AFC and Median Fertile Years Remaining[18][19]

Antral Follicle Count

(Per Ovary [See comment below as these figures are under dispute.])

Median Years to Last Child Median Years to Menopause
5 __ 7.3
10 4.2 12.9
15 9.3 18.4
20 14.8 24.0

Note, the above table from Silber's book may be in error as it has no basis in any scientific study, and contradicts data from Broekmans, et al. 2004 study.[20] The above table closely matches Broekmans' data only if interpreted as the total AFC of both ovaries. Only antral follicles that were 2–10 mm in size were counted in Broekmans' study.

Age and AFC and Age of Loss of Natural Fertility (See Broekmans, et al. [2004])

Antral Follicle Count

(Both Ovaries)

Age at Time of Count Age of Loss of Natural Fertility
6 30 29–33
6 35 33–38
6 40 38–41
10 30 33–38
10 35 38–41
15 30 38–41 (closer to 41)

AFC and FSH Stimulation Recommendations for Cycles Using Assisted Reproduction Technology[21]

Antral Follicle Count Significance
< 4 Poor reserve
4–7 Low count, high dosage of FSH required
8–12 Slightly reduced reserve
> 12 Normal


  • Declining serum levels of anti-müllerian hormone. Recent studies have validated the use of serum AMH levels as a marker for the quantitative aspect of ovarian reserve. Because of the lack of cycle variations in serum levels of AMH, this marker has been proposed to be used as part of the standard diagnostic procedures to assess ovarian dysfunctions, such as premature ovarian failure. One study has shown AMH to be a better marker than basal FSH for women with proven (prior) fertility in measuring age related decline in ovarian reserve.[22]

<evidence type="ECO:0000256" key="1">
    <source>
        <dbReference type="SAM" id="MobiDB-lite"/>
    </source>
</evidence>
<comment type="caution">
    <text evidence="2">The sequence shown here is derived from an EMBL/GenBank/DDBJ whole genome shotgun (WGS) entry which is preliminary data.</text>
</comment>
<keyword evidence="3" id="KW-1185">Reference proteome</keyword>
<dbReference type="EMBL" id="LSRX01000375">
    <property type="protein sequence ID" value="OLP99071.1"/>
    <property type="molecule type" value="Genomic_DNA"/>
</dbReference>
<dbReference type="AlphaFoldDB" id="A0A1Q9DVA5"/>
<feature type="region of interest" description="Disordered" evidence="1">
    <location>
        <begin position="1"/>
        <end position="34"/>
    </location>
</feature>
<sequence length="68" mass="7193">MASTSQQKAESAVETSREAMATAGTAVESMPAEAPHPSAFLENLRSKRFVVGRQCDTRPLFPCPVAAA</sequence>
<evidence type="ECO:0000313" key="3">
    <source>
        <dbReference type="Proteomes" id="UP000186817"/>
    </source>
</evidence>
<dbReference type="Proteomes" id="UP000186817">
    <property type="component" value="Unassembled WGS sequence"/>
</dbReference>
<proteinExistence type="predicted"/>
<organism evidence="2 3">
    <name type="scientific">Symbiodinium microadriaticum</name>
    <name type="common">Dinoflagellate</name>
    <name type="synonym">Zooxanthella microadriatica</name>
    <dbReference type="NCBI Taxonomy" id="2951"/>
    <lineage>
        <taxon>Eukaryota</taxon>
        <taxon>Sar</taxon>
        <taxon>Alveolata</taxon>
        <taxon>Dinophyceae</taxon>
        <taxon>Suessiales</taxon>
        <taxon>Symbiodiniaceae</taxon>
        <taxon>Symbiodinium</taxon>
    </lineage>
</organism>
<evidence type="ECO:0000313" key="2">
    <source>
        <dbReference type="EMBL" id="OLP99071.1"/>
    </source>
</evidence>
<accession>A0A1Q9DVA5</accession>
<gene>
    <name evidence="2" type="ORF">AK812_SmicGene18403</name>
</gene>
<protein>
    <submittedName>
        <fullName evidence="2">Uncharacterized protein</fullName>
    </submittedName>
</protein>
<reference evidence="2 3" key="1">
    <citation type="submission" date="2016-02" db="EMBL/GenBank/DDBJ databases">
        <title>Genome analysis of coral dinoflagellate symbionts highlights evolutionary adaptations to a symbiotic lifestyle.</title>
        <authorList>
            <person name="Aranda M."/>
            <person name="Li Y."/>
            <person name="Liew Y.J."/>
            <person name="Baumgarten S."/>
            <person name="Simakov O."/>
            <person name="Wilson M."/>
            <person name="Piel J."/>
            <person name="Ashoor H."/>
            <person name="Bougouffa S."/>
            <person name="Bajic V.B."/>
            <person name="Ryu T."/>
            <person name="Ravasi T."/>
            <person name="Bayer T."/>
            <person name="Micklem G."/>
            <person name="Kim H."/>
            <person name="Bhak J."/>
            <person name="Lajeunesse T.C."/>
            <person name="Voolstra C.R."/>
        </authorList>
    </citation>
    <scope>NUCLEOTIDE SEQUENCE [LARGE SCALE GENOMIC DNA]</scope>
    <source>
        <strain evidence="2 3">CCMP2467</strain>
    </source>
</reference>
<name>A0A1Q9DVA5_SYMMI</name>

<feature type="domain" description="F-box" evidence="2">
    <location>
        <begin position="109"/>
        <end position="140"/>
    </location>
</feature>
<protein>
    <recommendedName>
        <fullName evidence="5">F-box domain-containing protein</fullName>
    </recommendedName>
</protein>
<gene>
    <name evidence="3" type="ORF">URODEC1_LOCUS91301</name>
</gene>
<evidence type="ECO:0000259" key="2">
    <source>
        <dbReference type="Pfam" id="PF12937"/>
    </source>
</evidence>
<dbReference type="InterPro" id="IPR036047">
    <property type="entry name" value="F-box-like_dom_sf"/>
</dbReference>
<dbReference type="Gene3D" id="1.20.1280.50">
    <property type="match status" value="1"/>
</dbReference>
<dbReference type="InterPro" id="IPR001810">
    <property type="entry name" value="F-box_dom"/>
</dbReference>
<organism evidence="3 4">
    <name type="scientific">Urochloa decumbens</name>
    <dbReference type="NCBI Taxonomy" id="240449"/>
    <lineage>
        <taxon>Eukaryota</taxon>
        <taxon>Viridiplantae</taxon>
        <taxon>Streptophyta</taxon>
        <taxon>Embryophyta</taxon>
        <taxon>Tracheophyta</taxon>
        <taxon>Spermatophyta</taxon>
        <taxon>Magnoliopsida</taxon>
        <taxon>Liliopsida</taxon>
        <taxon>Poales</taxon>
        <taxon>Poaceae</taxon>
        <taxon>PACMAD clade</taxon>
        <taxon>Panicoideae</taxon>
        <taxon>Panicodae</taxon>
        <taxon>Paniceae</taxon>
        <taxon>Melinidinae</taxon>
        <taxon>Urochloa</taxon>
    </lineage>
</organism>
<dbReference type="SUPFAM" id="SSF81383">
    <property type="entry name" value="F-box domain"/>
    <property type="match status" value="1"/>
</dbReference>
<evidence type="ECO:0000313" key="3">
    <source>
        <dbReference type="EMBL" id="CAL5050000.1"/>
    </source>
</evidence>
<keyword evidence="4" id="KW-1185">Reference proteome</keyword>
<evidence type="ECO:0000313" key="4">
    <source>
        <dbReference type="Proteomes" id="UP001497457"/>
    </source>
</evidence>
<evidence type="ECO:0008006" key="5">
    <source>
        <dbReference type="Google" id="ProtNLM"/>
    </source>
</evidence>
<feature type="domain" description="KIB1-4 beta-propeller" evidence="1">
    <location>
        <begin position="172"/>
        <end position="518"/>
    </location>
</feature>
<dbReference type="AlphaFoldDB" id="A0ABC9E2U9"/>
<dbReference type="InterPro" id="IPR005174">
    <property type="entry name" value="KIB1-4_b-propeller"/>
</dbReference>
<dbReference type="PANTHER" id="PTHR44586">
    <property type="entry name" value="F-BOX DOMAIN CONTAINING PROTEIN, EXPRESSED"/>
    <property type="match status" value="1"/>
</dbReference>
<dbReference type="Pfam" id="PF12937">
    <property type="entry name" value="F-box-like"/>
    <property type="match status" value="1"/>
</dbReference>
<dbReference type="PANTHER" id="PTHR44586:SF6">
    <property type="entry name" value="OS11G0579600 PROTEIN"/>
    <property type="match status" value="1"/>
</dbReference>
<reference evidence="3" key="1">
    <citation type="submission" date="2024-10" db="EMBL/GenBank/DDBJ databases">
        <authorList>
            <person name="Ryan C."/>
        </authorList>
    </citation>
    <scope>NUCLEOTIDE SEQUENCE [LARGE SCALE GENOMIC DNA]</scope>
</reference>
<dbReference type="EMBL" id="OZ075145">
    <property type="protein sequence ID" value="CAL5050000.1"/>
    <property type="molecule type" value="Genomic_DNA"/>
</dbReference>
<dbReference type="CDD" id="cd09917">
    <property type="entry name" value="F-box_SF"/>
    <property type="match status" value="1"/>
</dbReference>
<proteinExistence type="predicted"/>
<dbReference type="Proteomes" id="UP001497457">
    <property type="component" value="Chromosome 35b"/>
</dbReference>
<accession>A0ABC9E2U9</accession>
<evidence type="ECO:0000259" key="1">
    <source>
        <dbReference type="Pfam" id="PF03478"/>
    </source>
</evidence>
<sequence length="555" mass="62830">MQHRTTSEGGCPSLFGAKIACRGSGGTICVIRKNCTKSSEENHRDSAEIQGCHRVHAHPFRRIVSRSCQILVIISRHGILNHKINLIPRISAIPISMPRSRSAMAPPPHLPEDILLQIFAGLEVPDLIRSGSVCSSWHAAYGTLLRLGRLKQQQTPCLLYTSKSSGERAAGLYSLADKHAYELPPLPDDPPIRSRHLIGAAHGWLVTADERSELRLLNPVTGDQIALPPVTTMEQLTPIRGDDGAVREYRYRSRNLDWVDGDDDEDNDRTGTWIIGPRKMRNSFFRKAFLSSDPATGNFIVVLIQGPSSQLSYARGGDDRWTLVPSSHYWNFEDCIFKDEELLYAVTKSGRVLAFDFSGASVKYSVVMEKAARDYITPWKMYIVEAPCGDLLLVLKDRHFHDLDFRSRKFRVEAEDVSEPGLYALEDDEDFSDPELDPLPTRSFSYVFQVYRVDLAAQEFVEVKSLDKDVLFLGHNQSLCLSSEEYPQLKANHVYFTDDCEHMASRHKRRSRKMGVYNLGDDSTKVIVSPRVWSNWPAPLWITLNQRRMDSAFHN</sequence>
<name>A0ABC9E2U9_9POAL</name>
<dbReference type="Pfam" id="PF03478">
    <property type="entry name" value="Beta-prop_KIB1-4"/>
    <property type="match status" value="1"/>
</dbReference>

• Inhibin B blood level. Inhibin B levels tend to decline in advanced reproductive aged women due to both fewer follicles and decreased secretion by the granulosa cells. Inhibin B levels start to rise around day zero and low day three levels are associated with poor IVF outcome.[23][24]
  • Ultrasound measurement of ovarian volume. Lass and Brinsden (1999) report that the correlation between ovarian volume and follicular density appears to only hold in women ≥ 35 years of age.[25]
  • Dynamic Assessment Following GnRH-a Administration (GAST). This test measures the change in serum estradiol levels between cycle day two and three after administration of one mg of subcutaneous leuprolide acetate, a gonadatropin releasing hormone agonist. Patients with estradiol elevations by day two followed by a decline by day three had improved implantation and pregnancy rates than those patients with either no rise in estradiol or persistently elevated estradiol levels.[26]